MATERIALS AND METHODSConstruction of the FICA systemThe constructs were assembled by standard molecular cloning techniques. Cas12a derived from Acidaminococcus sp. BV3L6 was amplified from the Addgene plasmid 69982 and cloned downstream of the FRL-responsive promoter PFRL using Eco RI and Hind III sites.Construction of the FIdCA systemTo generate the FIdCA system, the E993A mutation was introduced in Cas12a by overlap polymerase chain reaction (PCR). The 10 amino acid copies of the starvation-responsive transcription factor GCN4 fragment were amplified from the Addgene plasmid 78899 and ligated to the C terminus of dCas12a with a glycine-serine linker and an NLS. The scFv and p65-HSF1 fragments were amplified by standard PCR and then fused to the glycine-serine linker sequences using the MultiS One Step Cloning Kit (Vazym, Nanjing, China, catalog no. C113-01) according to the manufacturer’s instructions. All genetic components were confirmed by sequencing (Genewiz Inc., Suzhou, China). Detailed information on the plasmids constructed in this study is provided in table S1.Construction of crRNAs and sgRNAsThe crRNAs targeting DNMT1, FANCF, GRIN2B, CXCR, HBB, d2EYFP, SEAP, and EGFP were generated by the annealed oligo cloning strategy using the Bsm BI site of a constitutive PU6-driven crRNA vector (pZQ23) (19, 21). The PU6-crRNA cassette was amplified from the Addgene plasmid 78741 and cloned into pcDNA3.1 (+). For the construction of crRNAs bearing MS2 RNA aptamers, we generated crRNAs targeting HBB and SEAP with MS2 aptamers (Addgene no. 102560) by the annealed oligo cloning strategy using the Bsm BI site of the pZQ23 vector. The sgRNAs targeting IL12A-AS1 and PRKCH were constructed as previously described (37). The sgRNAs targeting HBB were constructed as previously described (36). For the construction of crRNA array, we designed oligonucleotides for one-directional annealing through their sticky ends. The oligonucleotides (final concentration, 10 μM) were mixed with 10× Primer start buffer (Takara, Dalian, China, catalog no. R010A) to 20 μl. The mixture was phosphorylated and annealed on a thermocycler (95°C, 5 min; 94°C, 2 s, −0.1°C per cycle, 200 times; 75°C, 1 s, −0.1°C per cycle, 600 times; 16°C, 5 min). The annealed pre-crRNA array was ligated to a pZQ23 using the Bsm BI site. The target sequences that were used for constructing the crRNA are provided in table S2.Cell culture and transfectionHEK cells (HEK-293T; American Type Culture Collection, CRL-11268) were cultured in Dulbecco’s modified Eagle’s medium (Gibco, NY, USA, catalog no. 31600-083), supplemented with 10% (v/v) fetal bovine serum (Gibco, catalog no. 10270-106) and a 1% (v/v) penicillin and streptomycin solution (Beyotime Inc., Shanghai, China, catalog no. ST488-1/ST488-2). Cells were cultured at 37°C in a humidified atmosphere containing 5% CO2. The cells were regularly tested for the absence of Mycoplasma and bacterial contamination. Transfections were performed using an optimized polyethyleneimine (PEI)–based protocol. Briefly, a total of 6 × 104 cells per well were seeded into a 24-well cell culture plate without exogenous supplement of biliverdin for 18 hours before transfection and then cotransfected with the corresponding plasmid mixtures for 6 hours with 50 μl of 3:1 PEI:DNA mixture (PEI; molecular weight, 40,000; stock solution, 1 mg/ml in ddH2O; catalog no. 24765, Polysciences). The concentration and viability of the cell lines were evaluated with a Countess II Automated cell counter (Life Technologies, USA).SEAP reporter assayThe production of human placental SEAP in the cell culture was quantified using a p-nitrophenylphosphate–based light absorbance time course assay. Briefly, the cell supernatants were collected and heated for 30 min at 65°C to inactivate the cell culture supernatant. We added 120 μl of substrate solution 100 μl of 2× SEAP buffer containing 20 mM homoarginine, 1 mM MgCl2, and 21% (v/v) diethanolamine (pH 9.8), and 20 μl of p-nitrophenylphosphate substrate solution containing 120 mM p-nitrophenylphosphate to 80 μl of the heat-inactivated supernatants. The absorbance was measured at 405 nm using a Synergy H1 hybrid multimode microplate reader (BioTek Instruments Inc., USA) installed with the Gen5 software (version 2.04).FICA-mediated gene editing activity in HEK-293TFor FRL-controlled exogenous gene editing experiments, HEK-293T cells (6 × 104) were cotransfected with pXY137 (PhCMV-p65-VP64-BldD-pA-PhCMV-BphS-P2A-YhjH-pA), pDL192 (PFRL2-hCMVmin-Cas12a-pA), and pDL196 (PSV40-d2EYFP-pA), together with pDL194 (PU6-crRNA1d2EYFP-pA) and pDL197 (PU6-crRNA2d2EYFP-pA). The cells were then illuminated with FRL (730 nm, 2 mW/cm2) for 6 hours per day for 2 days. The expression of the d2EYFP reporter was visualized by fluorescence microscopy and quantified by flow cytometry 48 hours after the first illumination.For FRL-controlled endogenous gene editing experiments, HEK-293T cells (6 × 104) were cotransfected with pXY137, pDL192, and pZQ28 (PU6-crRNADNMT1-pA), pZQ206 (PU6-crRNAFANCF-pA), pZQ205 (PU6-crRNAGRIN2B-pA), or pZQ288 (PU6-crRNACXCR-pA) and illuminated with FRL (730 nm, 2 mW/cm2) for 6 hours per day for 2 days. The frequency of induced indel mutations was measured by a T7E1 assay 48 hours after the first illumination.Mismatch-sensitive T7E1 assayGenomic DNA was extracted from the cells using the TIANamp Genomic DNA Extraction Kit (TIANGEN Biotech Inc., Beijing, China, catalog no. DP304) according to the manufacturer’s instructions. The genomic region containing the target sequence was amplified by PCR with a 2× Taq Plus Master Mix II (Dye Plus) DNA polymerase (Vazyme, catalog no. P213). The PCR primers that were used for each target gene are shown in table S3. The amplified PCR products were purified using HiPure Gel Pure Micro Kits (Magen Inc., Shanghai, China, catalog no. D2111-03). To promote restriction enzyme, we mixed 500 ng of purified DNA products with 1.5 μl of 10× M Buffer (Takara, catalog no.1093A) and Milli-Q water to a final volume of 15 μl. The DNA was then reannealed to form heteroduplex DNA (95°C, 5 min; 94°C, 2 s, −0.1°C per cycle, 200 times; 75°C, 1 s, −0.1°C per cycle, 600 times; 16°C, 5 min), which was subjected to 5 U of T7E1 endonuclease I digestion (New England Biolabs, catalog no. M0302) for 30 min at 37°C, and, lastly, analyzed by 1.5% agarose gel electrophoresis. The gels were stained with GelRed (Vazyme, catalog no. GR501-01) and visualized using a Tanon 3500 gel imaging system (Tanon Science & Technology Inc.). The proportion of indel mutation promoted by Cas12a was calculated using the ImageJ software with the following formula: 100% × 1 − (1 − (b + c)/ (a + b + c))1/2, in which a is the integrated intensity of the undigested PCR product, and b and c are the integrated intensities of the T7E1-digested products.TIDE analysisTarget regions were amplified from genomic DNA by PCR using 2× Taq Plus Master Mix II (Dye Plus) DNA polymerase (Vazyme, catalog no. P213). Purified PCR products were analyzed by Sanger sequencing. The ab1 Sanger sequencing files were uploaded to the online TIDE analysis tool (https://tide.nki.nl/) (62) to quantify the nature and frequency of the generated indels.Targeted deep sequencingTargeted regions were amplified from genomic DNA using 2× Taq Plus Master Mix II (Dye Plus) DNA polymerase (Vazyme, catalog no. P213). The paired-end sequencing of PCR amplicons was performed on Illumina MiSeq (Sangon Biotech, Shanghai). The PCR primers used for the amplification of regions for deep sequencing are provided in table S4. The average depth of coverage for the sequencing runs was ~20,000 reads. The paired-end MiSeq raw data were analyzed using the SSH Secure Shell Client software from Sangon Biotech.Quantitative real-time PCR analysisTotal RNA was isolated using the RNAiso Plus Kit (Takara, catalog no.9109) according to the manufacturer’s instructions. A total of 500 ng of mRNA was reverse transcribed into cDNA using the PrimeScript RT Reagent Kit with the genomic DNA Eraser (Takara, catalog no. RR047). Quantitative PCR (qPCR) analysis was performed on a real-time PCR instrument (Roche, LightCycler 96, Switzerland) using the SYBR Premix Ex Taq (Takara, catalog no. RR420) to detect each of the target genes. The list of qPCR primers used in this study is available in table S4. We used the following PCR cycling parameters: 95°C for 5 min, followed by 40 cycles of 95°C for 10 s, 60°C for 30 s. Samples that were transfected with AsCas12a crRNA backbone plasmid (pZQ23) were used as negative controls. The relative cycle threshold (CT) of the housekeeping gene human glyceraldehyde 3-phosphate dehydrogenase (GAPDH) was measured as an endogenous control, and thus, the relative mRNA expression levels were normalized to match those of GAPDH using the standard ΔΔCt method.Flow cytometry analysisThe transfected HEK-293T cells were dissociated by 0.25% Trypsin-EDTA (Sangon Biotech, Shanghai, China, catalog no. AP10629-0050) for 3 min and then washed in phosphate-buffered saline for three consecutive times. The resuspended cells were analyzed using a Becton Dickinson LSRFortessa Flow Cytometer (BD Biosciences, San Jose, USA) equipped for EGFP/d2EYFP 488-nm laser, 505-nm long pass filter, and 530/30 emission filter (passband centered on 530 nm; passband width, 30 nm). Approximately 10,000 cells per sample were recorded, and the data were analyzed by the FlowJo software (version no. 7.6). The transfected HEK-293T cell populations were gated for cells with high EGFP/d2EYFP fluorescence beyond a threshold of 103 arbitrary fluorescence units. The expression values of weighted EGFP/d2EYFP were calculated as the percentage of gated cells multiplied by their median fluorescence, which is correlated with fluorescence intensity and cell number.Fluorescence microscopyFluorescence microscopy images of the cells expressing d2EYFP/EGFP were obtained using an inverted fluorescence microscope (Leica DMI8, Wetzlar, Germany) with a 20× objective and a 495/535-nm (B/G/R) excitation/emission filter set. Identical settings, including exposure times for d2EYFP/EGFP, were used for all fluorescence micrographs.FIdCA-mediated gene activation in mammalian cellsFor FRL-controlled exogenous SEAP reporter experiments, HEK-293T cells (6 × 104) were cotransfected with the pXY137, pZQ113 (PhCMV-scFv-p65-HSF1-pA), pZQ116 (PFRL3-dCas12a-NLS-GCN4-pA), pZQ28 (PU6-crRNASEAP-pA), and pZQ5 (crRNA targeting site-PhCMVmin-SEAP-pA). The cells were subsequently illuminated with FRL (730 nm, 2 mW/cm2) for 6 hours per day for 2 days. SEAP production levels in the culture medium were quantified 48 hours after the first illumination.For FRL-controlled endogenous gene experiments, HEK-293T cells (6 × 104) cotransfected with the pXY137, pZQ113, pZQ116, and pZQ34 (PU6-crRNAHBB-pA) were illuminated with FRL (730 nm, 2 mW/cm2) for 6 hours per day for 2 days, and the relative mRNA expression of HBB was quantified by qPCR 48 hours after the first illumination.Spatial control of FRL-dependent gene activation in mammalian cellsHEK-293T cells (3 × 106) were plated into a 10-cm dish, cultivated overnight to 60 to 70% confluency, and then transfected with 1000 μl of a 3:1 PEI:DNA mixture (w/w) containing 15 μg of plasmid DNA pXY137, pDL247, pZQ5, pZQ113, and pZQ116 at a ratio of 5:3:3:2:3 (w/w/w/w/w). Twenty-four hours after transfection, the cells were illuminated with FRL for 24 hours (730 nm, 0.5 mW/cm2, 1 min on, 5 min off) under a “BIO”-patterned photomask made from aluminum foil. The patterned photomask was placed between the upward-facing LED array and the bottom of the 10-cm culture dish. Fluorescence images were obtained 24 hours after illumination using the ChemiScope 4300 Pro imaging equipment (Clinx, Shanghai, China).In vivo gene activation using FIdCA systemWe randomly divided male wild-type C57BL/6 mice 6 weeks old; East China Normal University (ECNU) Laboratory Animal Center into two groups. Before injecting the mice, the plasmids encoding the FIdCA system pXY137, pZQ303, and pZQ315 at a 2:4:1(w/w/w) ratio were mixed into a Ringer’s solution (147 mM NaCl, 4 mM KCl, and 1.13 mM CaCl2) Each mouse was hydrodynamically injected with 350 μg of DNA without exogenous supplement of biliverdin within 8 s via tail vein. The injection volume of the plasmid solution was 2 ml per mouse weight (20 ± 2 g). Eight hours after injection, the mice were exposed to FRL (730 nm LED, 10 mW/cm2, 2 min on, 2 min off, alternating). Control mice were kept in the dark. Twelve hours after illumination, each mouse was intraperitoneally injected with 100 μl of Hanks’ balanced salt solution supplemented with 100 mM luciferin substrate solution (Synchem, CAS no. 115144-35-9) and anesthetized with ether before proceeding with imaging. Ten minutes after luciferin injection, we obtained bioluminescence images of the mice using the IVIS Lumina II in vivo imaging system (PerkinElmer, USA).EthicsThe animal experiments were approved by the ECNU Animal Care and Use Committee and in direct accordance with the Ministry of Science and Technology of the People’s Republic of China on Animal Care guidelines. The protocol (protocol ID: m20191212) was approved by the ECNU Animal Care and Use Committee. All mice were euthanized after the completion of the experiments.Statistical analysisAll in vitro data represent the means ± SD and are described separately in the figure legends. For the animal experiments, the results are expressed as the means ± SEM. Comparisons between the groups were performed using a Student’s t test. Differences were considered statistically significant at P < 0.05 (*), very significant at P < 0.01 (), and extremely significant at P < 0.001 (*). The Prism 5 software (version 6, GraphPad Software) was used for statistical analysis. n and P values are provided in the figure legends.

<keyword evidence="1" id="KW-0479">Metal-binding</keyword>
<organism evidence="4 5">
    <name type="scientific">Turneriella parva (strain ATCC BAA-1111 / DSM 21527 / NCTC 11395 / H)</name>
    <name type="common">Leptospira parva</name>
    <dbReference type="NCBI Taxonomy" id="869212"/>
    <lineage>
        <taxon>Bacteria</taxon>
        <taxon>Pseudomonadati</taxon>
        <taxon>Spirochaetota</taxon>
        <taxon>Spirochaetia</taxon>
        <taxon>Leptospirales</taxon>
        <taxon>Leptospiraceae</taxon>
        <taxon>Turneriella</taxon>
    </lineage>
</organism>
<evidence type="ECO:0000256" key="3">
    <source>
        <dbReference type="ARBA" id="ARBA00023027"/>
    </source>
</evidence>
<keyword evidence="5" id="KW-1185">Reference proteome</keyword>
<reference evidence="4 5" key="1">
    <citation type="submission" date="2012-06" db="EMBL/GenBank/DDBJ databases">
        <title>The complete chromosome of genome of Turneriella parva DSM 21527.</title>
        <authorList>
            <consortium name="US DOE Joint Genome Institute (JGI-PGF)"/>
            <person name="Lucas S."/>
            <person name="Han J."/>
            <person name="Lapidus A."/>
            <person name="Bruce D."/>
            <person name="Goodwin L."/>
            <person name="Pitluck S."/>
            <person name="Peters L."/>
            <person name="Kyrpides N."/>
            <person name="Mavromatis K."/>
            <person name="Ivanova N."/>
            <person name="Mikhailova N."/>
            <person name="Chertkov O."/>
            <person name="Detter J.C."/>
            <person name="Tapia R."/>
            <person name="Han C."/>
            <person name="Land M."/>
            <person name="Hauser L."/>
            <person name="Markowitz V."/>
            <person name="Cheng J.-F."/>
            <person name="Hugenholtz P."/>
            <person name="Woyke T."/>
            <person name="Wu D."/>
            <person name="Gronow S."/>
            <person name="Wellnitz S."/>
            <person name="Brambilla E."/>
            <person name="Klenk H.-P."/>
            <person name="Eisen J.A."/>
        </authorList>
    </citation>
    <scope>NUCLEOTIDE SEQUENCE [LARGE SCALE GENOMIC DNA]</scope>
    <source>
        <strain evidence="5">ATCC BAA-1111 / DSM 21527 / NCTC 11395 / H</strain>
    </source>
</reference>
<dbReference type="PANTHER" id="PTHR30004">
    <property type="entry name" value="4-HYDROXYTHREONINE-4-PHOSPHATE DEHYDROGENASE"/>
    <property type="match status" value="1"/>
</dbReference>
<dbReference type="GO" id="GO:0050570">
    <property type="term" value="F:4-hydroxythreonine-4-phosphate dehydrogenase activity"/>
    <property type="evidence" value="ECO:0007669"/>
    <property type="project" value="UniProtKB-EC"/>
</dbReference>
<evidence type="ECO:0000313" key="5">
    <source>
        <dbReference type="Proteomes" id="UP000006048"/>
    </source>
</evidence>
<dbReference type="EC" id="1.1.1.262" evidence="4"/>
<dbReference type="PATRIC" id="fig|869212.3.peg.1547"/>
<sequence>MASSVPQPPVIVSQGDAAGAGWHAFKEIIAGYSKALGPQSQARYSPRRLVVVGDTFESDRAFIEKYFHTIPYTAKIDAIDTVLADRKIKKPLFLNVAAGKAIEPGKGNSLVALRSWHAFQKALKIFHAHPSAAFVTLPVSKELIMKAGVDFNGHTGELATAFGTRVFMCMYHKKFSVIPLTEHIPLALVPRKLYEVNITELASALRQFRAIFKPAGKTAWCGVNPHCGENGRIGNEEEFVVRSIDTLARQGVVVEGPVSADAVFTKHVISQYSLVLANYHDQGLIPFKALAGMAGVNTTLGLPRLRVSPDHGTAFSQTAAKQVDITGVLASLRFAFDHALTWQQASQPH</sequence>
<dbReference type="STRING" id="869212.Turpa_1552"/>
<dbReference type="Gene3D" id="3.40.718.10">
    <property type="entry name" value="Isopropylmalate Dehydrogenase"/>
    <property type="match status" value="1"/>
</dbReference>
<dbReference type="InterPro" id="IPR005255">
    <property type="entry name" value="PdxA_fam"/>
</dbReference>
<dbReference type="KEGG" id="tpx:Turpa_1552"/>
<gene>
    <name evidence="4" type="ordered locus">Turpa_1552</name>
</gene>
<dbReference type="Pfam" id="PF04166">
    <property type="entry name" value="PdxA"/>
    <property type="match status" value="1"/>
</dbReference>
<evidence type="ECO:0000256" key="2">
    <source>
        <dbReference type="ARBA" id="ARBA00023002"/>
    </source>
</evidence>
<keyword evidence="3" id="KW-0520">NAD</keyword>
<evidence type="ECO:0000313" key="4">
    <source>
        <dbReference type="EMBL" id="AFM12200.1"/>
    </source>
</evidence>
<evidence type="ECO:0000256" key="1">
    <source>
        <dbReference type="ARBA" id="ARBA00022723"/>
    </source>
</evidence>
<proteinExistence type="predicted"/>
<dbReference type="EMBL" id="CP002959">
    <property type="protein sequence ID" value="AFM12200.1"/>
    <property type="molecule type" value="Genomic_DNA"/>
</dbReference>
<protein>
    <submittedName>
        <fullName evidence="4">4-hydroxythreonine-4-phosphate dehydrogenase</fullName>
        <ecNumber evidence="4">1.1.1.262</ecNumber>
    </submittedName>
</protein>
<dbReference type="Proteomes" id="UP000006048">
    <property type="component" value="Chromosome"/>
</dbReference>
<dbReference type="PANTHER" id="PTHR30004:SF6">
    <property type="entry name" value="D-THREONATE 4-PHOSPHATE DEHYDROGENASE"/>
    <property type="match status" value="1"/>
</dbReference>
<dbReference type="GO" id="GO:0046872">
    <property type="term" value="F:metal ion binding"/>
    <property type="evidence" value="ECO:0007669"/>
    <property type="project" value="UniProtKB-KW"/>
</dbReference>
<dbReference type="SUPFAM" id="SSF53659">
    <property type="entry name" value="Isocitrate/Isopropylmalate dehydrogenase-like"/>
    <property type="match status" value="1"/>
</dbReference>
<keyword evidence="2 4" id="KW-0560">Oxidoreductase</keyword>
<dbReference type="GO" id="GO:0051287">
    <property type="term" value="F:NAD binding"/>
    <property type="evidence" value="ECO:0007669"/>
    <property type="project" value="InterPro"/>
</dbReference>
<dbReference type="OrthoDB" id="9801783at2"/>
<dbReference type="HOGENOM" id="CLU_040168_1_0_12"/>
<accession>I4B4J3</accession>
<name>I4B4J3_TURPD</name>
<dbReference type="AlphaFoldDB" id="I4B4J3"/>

Article TitleA far-red light–inducible CRISPR-Cas12a platform for remote-controlled genome editing and gene activation
The CRISPR-Cas12a has been harnessed as a powerful tool for manipulating targeted gene expression. The possibility to manipulate the activity of CRISPR-Cas12a with a more precise spatiotemporal resolution and deep tissue permeability will enable targeted genome engineering and deepen our understanding of the gene functions underlying complex cellular behaviors. However, currently available inducible CRISPR-Cas12a systems are limited by diffusion, cytotoxicity, and poor tissue permeability. Here, we developed a far-red light (FRL)–inducible CRISPR-Cas12a (FICA) system that can robustly induce gene editing in mammalian cells, and an FRL-inducible CRISPR-dCas12a (FIdCA) system based on the protein-tagging system SUperNova (SunTag) that can be used for gene activation under light-emitting diode–based FRL. Moreover, we show that the FIdCA system can be deployed to activate target genes in mouse livers. These results demonstrate that these systems developed here provide robust and efficient platforms for programmable genome manipulation in a noninvasive and spatiotemporal fashion.